History of Schooling Research Paper

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Schooling in the United States has a long and sordid history. Those who have studied the specifics of its development recognize that schooling is arguably the most important advancement in the nation. Every generation of American citizens has relied on schools to teach children essential lessons and knowledge that will aid them in their future economic, social, and civic responsibilities. How schools became the primary vehicle for inculcating and teaching students these lessons is the focus of this essay. It offers a brief overview, from the colonial era to the near present, of some of the most important developments in the history of schooling in the United States and illustrates how time, space, personalities, and expectations determined its evolution. As we will demonstrate, schools did not benefit everyone equally. Some children, whether because of their race, gender, religion, societal status, or some other extraneous factor, were systematically denied or hindered from receiving a quality education. As such, the legacy of schooling in the United States should not be seen as a linear collective history that everyone, regardless of their background, experienced. Rather, for nearly 400 years schools were the ultimate laboratory for testing and retesting issues of access, equity, affordability, utility, and democracy itself.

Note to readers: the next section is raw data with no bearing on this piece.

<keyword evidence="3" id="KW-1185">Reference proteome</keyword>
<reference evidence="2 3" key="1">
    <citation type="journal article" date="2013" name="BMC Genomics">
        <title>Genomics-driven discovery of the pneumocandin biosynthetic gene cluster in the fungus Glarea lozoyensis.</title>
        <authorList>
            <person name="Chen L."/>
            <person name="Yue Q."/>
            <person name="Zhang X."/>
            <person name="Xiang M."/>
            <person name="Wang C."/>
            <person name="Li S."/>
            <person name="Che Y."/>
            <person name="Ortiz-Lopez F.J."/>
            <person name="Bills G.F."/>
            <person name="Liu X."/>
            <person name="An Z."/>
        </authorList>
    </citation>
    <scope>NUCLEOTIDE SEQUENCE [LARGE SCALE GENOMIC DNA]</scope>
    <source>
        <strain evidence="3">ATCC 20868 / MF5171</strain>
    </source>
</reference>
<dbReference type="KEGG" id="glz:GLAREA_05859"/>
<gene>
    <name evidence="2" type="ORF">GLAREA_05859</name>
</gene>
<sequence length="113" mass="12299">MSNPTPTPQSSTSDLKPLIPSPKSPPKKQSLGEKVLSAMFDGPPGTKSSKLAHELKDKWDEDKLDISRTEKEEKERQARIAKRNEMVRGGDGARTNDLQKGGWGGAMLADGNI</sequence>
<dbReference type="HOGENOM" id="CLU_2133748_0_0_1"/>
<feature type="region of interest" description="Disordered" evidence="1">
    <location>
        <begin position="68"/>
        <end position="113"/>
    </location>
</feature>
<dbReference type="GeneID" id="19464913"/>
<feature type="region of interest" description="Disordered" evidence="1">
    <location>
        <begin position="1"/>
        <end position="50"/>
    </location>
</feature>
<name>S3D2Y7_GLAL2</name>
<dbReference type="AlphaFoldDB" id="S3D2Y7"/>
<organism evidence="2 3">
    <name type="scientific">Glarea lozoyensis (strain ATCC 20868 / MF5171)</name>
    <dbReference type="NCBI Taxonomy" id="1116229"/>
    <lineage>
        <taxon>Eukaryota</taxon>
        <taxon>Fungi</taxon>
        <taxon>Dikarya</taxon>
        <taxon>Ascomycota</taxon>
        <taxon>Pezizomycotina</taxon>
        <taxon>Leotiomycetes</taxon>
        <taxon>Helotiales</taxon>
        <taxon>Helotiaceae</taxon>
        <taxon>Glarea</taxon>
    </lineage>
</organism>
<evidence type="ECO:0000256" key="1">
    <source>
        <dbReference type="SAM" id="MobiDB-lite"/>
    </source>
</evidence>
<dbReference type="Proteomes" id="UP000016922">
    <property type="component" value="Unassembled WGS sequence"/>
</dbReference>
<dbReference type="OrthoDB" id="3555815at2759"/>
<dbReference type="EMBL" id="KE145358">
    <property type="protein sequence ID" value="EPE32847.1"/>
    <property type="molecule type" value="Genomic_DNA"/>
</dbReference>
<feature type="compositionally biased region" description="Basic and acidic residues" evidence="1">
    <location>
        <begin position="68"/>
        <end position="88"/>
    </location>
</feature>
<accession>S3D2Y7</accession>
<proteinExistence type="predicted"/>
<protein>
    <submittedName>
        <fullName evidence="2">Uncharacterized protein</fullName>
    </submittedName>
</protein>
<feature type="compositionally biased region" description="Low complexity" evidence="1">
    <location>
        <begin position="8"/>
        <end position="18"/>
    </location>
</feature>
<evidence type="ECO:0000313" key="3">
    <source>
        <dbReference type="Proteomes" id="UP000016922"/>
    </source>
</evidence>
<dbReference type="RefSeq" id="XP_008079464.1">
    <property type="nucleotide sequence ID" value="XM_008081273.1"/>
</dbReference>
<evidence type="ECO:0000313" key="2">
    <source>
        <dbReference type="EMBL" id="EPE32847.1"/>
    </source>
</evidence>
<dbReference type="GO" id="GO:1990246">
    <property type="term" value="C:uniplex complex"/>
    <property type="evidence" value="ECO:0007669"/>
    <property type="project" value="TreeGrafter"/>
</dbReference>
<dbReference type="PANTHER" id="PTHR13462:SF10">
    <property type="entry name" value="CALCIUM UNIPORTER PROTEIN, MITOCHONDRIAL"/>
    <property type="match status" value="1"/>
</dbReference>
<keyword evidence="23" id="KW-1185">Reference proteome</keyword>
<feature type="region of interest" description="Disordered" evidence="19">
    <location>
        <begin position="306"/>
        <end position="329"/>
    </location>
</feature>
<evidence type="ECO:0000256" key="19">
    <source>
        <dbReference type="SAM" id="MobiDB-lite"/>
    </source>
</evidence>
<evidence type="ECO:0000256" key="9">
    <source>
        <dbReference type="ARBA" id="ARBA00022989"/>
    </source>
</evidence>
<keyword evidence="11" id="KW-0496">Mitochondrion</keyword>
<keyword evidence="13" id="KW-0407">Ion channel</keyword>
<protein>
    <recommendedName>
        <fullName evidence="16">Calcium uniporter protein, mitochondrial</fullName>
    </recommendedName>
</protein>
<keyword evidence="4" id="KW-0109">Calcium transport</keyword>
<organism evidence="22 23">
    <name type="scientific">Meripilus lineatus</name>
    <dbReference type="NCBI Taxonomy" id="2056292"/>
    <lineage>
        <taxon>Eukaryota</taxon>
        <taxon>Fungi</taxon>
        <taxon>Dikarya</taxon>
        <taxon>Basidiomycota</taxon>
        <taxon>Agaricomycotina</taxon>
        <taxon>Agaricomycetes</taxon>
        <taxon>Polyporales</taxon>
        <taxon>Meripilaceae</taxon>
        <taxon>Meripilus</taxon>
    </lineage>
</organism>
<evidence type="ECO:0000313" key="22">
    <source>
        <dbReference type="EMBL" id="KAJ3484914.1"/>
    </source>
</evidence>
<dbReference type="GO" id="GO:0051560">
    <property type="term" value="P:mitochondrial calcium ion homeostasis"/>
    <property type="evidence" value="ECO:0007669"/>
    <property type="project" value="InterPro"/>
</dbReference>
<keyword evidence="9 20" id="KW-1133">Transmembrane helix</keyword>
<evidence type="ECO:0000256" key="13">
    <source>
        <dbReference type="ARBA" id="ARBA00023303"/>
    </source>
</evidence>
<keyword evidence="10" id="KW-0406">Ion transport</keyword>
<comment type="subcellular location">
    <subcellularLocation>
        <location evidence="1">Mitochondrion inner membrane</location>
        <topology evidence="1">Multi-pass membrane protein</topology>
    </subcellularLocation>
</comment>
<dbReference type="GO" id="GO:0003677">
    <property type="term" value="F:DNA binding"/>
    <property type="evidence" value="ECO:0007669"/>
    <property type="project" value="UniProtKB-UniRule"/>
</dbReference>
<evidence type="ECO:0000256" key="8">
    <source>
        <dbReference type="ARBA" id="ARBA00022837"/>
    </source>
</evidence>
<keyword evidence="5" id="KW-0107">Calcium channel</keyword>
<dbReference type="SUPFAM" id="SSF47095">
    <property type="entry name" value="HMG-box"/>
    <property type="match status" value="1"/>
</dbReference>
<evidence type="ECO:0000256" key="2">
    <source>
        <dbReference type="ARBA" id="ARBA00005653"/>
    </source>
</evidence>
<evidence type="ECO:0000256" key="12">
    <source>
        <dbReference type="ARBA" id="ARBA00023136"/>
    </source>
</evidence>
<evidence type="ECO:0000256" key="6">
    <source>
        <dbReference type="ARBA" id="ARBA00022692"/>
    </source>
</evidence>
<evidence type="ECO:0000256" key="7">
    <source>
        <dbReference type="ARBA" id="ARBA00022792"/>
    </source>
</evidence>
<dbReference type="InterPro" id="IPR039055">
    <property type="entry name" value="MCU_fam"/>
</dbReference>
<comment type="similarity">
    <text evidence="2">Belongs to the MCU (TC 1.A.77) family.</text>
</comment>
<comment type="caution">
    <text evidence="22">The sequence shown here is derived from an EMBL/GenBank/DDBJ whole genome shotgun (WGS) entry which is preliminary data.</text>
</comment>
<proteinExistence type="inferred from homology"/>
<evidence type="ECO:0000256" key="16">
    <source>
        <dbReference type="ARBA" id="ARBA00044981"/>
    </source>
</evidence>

Colonial Era (1607-1776)

During the colonial era, schooling was not seen as a priority for the masses or a necessary expenditure for most colonies. Notwithstanding, schooling for all at the public’s expense took root very early in some, particularly in the New England area. The most noteworthy developments occurred in Massachusetts. The colony had a system of schools for its children within 30 years of its establishment. The colony was founded in 1620 with the arrival of Pilgrims from England, and major advances in education occurred after Puritans arrived in 1634. Within 2 years, colonists founded the Boston Latin Grammar School, which to date is recognized as the first secondary school in the United States, and by 1647, colonial Massachusetts instituted statutes that called for the development of a system of schools for all at the public’s expense.